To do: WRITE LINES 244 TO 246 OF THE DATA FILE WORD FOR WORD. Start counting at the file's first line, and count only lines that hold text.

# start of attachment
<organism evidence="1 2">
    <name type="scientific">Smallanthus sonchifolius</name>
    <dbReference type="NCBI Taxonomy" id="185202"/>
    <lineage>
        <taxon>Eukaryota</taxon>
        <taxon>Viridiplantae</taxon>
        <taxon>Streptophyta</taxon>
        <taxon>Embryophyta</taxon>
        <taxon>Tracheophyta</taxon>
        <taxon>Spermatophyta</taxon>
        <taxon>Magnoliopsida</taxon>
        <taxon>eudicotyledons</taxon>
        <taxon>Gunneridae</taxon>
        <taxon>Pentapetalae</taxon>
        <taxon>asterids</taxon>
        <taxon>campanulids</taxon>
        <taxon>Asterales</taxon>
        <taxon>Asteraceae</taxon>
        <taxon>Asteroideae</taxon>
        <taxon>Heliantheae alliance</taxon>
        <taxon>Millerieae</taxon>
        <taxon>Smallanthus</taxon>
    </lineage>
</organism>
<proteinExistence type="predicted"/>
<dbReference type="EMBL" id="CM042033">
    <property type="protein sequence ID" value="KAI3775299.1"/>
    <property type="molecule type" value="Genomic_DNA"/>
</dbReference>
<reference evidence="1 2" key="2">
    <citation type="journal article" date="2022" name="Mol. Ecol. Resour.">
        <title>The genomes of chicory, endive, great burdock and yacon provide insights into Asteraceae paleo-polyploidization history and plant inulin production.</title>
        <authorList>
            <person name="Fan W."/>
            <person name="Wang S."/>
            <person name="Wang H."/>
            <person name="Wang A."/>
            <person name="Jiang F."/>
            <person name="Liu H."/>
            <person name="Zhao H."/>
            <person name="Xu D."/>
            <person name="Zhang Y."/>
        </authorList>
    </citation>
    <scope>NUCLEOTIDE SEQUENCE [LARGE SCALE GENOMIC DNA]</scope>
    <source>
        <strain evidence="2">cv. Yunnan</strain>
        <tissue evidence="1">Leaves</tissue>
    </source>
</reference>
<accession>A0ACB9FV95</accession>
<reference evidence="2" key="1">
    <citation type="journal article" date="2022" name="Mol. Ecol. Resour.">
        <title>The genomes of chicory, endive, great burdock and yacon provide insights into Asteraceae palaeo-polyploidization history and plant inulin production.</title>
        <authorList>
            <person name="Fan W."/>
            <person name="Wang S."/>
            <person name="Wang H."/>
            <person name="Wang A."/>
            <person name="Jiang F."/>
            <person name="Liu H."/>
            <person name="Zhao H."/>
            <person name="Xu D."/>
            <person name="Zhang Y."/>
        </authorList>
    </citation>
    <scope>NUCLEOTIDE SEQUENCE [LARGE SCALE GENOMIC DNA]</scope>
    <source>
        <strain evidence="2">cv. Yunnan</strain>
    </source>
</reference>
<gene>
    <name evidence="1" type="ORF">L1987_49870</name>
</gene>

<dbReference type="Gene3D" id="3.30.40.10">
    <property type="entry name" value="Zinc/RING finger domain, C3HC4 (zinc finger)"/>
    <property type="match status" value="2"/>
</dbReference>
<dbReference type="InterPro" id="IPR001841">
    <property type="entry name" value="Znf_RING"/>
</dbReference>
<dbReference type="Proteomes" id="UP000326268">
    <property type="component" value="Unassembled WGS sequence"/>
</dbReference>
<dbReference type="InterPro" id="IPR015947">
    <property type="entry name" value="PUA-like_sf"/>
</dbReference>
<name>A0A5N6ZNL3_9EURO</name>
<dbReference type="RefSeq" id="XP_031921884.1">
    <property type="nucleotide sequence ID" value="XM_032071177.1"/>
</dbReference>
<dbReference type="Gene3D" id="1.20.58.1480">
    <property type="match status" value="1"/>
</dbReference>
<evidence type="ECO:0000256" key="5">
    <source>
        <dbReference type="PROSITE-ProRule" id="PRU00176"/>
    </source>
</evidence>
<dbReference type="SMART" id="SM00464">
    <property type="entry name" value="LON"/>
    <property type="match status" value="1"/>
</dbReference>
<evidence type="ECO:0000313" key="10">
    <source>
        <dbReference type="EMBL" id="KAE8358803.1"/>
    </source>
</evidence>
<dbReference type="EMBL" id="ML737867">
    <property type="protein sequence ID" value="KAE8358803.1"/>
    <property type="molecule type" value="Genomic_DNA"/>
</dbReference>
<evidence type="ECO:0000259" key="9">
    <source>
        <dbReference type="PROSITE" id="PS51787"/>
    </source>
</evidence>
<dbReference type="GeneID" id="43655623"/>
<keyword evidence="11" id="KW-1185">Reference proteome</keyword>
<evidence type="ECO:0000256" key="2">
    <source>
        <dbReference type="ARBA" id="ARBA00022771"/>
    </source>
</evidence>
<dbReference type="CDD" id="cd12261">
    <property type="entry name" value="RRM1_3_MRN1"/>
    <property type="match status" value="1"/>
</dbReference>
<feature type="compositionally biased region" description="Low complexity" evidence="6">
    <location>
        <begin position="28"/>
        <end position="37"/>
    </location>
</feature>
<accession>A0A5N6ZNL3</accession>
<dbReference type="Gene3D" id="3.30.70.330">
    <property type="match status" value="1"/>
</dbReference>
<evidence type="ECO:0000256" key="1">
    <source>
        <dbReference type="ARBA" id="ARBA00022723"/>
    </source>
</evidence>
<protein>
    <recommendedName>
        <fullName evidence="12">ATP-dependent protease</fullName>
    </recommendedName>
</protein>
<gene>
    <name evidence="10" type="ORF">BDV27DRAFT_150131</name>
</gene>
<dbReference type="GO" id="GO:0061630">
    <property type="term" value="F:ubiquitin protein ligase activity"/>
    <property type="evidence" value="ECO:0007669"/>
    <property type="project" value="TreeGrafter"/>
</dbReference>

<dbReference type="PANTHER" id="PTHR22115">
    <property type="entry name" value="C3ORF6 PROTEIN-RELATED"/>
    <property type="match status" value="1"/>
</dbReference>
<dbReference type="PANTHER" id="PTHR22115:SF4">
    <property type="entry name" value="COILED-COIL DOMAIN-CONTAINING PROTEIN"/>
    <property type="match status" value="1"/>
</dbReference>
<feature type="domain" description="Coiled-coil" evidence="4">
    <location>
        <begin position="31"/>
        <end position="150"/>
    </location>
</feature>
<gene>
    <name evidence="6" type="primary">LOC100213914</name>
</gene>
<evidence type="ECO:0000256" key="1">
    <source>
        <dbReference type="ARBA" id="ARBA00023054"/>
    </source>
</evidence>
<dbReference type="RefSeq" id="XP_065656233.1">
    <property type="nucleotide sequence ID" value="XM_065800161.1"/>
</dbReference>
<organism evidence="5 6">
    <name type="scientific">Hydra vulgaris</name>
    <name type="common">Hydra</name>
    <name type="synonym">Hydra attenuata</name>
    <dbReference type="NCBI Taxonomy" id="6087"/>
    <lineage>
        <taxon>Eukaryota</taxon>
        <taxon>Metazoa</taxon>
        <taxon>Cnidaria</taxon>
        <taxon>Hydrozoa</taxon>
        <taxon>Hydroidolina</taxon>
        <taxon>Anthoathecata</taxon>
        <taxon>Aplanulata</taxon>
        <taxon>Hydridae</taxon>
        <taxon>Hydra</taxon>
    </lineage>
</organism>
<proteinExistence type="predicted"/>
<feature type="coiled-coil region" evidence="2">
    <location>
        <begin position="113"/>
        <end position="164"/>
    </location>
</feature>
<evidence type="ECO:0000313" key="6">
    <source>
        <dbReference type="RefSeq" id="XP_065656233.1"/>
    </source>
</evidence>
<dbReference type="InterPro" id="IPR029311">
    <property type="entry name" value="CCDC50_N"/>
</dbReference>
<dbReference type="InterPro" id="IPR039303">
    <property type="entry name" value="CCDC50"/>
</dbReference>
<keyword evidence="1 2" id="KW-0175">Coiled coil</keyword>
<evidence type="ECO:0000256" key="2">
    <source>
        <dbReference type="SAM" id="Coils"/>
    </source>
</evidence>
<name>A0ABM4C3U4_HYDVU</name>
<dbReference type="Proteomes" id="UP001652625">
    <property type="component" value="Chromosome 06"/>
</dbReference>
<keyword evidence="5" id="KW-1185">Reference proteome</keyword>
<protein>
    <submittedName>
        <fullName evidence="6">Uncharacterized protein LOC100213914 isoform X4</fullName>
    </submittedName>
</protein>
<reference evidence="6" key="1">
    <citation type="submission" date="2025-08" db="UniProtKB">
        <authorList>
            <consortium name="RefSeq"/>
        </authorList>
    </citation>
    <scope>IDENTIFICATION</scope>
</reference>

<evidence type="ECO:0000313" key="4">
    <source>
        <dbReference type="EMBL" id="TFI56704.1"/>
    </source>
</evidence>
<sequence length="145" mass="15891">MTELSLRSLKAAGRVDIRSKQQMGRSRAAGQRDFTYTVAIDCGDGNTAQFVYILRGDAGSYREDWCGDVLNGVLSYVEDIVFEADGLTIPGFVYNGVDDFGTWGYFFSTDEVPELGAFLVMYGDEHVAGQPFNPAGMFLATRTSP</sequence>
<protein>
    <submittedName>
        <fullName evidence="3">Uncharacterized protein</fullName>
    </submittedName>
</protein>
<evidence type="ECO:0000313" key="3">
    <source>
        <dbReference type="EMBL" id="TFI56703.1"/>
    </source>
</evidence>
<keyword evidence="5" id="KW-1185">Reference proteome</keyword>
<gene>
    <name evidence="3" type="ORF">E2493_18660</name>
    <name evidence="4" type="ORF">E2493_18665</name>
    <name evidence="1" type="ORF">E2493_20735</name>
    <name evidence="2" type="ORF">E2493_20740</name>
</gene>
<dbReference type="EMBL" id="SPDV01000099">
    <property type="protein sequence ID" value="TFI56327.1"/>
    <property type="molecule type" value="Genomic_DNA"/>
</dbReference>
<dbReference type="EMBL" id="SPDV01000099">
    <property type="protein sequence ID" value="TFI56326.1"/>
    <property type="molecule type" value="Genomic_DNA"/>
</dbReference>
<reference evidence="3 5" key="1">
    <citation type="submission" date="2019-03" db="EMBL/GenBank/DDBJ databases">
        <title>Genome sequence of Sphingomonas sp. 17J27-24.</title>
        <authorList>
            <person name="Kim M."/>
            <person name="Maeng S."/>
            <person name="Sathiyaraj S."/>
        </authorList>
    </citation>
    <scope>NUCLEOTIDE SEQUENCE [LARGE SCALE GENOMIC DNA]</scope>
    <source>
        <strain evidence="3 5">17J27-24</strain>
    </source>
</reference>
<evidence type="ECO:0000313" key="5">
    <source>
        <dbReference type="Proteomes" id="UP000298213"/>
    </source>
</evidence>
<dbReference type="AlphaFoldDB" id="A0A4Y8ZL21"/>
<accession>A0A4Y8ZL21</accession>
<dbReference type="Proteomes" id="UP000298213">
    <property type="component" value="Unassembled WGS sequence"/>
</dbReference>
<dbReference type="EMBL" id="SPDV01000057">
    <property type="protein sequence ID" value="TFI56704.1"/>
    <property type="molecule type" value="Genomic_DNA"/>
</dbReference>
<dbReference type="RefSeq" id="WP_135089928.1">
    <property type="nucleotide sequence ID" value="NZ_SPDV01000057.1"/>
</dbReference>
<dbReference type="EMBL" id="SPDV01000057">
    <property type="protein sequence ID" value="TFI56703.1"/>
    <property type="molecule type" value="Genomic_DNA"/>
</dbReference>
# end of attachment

    </source>
</evidence>
<sequence length="145" mass="15891">MTELSLRSLKAAGRVDIRSKQQMGRSRAAGQRDFTYTVAIDCGDGNTAQFVYILRGDAGSYREDWCGDVLNGVLSYVEDIVFEADGLTIPGFVYNGVDDFGTWGYFFSTDEVPELGAFLVMYGDEHVAGQPFNPAGMFLATRTSP</sequence>